Usually, we experience a full moon once a month because the monthly calendar was built on the lunar cycle (29.5 days). But once every 2-1/2 years, those extra half days add up to two full moons in a month.
In 1943, Sky and Telescope Magazine erroneously wrote that the second full moon in any calendar month was called a blue moon. The label stuck and is still used today. It’s relatively rare that a blue moon would fall on New Year’s Eve. The last time that happened was 1990. Even more rare – there were two blue moons in 1999, one in January and one in March. That happens only about four times a century.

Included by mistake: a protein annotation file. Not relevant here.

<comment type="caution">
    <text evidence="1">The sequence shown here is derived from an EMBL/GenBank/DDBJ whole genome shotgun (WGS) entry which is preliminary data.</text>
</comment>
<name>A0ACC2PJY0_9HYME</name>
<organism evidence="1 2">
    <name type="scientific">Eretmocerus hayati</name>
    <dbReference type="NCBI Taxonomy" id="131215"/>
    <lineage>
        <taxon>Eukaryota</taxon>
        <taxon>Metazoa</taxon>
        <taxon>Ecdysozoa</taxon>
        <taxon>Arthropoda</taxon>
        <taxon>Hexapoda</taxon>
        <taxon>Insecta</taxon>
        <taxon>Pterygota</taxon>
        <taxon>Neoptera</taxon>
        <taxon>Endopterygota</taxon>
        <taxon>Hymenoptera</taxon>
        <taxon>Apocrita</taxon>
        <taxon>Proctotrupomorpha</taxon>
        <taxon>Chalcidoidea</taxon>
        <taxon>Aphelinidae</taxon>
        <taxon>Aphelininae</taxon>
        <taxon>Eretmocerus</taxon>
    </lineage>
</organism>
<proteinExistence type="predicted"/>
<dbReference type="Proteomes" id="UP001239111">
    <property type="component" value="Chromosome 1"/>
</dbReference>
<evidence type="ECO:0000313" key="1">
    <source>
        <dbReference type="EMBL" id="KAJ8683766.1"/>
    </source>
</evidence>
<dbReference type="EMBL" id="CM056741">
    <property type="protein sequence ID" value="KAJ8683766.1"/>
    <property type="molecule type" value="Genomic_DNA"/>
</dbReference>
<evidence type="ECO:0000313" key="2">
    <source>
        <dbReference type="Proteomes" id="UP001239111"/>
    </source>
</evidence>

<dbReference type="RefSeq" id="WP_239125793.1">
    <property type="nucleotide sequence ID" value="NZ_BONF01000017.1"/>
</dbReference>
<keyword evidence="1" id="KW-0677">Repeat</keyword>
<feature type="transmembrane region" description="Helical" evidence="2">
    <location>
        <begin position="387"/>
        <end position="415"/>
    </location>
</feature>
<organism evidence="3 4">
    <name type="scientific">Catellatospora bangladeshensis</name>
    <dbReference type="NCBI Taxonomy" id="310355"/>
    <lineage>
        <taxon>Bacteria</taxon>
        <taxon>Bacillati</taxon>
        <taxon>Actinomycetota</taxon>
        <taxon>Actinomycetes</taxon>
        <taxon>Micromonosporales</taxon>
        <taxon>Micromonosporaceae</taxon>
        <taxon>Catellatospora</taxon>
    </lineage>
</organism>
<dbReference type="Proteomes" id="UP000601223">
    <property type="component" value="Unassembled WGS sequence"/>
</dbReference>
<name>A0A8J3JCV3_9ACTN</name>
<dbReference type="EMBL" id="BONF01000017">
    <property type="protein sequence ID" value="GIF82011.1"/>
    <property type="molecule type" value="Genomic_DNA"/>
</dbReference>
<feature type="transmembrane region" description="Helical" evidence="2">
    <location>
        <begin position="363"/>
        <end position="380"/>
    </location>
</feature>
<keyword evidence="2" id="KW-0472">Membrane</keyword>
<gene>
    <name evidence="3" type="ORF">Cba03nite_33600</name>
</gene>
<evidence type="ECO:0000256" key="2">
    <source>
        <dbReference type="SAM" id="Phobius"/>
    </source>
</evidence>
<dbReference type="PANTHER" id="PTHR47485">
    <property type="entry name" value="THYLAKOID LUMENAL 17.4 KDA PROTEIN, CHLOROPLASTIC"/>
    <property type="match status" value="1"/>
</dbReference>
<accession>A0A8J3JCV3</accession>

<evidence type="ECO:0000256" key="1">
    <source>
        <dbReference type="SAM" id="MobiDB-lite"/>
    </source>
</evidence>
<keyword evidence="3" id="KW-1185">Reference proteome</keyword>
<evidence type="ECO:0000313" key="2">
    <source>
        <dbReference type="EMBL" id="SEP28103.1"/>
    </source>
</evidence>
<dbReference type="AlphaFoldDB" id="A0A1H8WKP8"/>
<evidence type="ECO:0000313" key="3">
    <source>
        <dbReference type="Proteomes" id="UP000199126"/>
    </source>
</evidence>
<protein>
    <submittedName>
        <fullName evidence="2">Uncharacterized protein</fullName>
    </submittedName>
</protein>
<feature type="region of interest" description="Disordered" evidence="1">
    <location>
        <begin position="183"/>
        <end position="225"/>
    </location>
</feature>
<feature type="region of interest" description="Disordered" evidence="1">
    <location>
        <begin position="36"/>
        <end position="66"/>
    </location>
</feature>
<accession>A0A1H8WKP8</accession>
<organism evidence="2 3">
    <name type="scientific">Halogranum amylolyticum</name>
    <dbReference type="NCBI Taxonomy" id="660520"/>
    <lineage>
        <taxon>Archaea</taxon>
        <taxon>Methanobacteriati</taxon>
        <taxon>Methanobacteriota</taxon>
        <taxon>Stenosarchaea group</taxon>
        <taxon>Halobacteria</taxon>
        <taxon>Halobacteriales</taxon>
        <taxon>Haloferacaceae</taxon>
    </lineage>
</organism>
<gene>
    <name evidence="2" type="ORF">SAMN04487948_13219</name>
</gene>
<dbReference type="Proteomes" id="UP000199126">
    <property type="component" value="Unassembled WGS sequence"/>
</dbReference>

Interestingly enough, this is not where the expression “once in a blue moon” comes from. According to NASA, that phrase is believed to have originated in 1883 after the eruption of Indonesia’s Mount Krakatoa. The volcano put so much dust in the atmosphere that the moon actually looked blue in color. The event was deemed so unusual the phrase “once in a blue moon” was coined.
Take a moment to go to the blog of my very talented friend Julie at Being Ruby for her gorgeous photographs of the Australian Blue Moon - one of which I swiped - and you'll see why I feature her blog.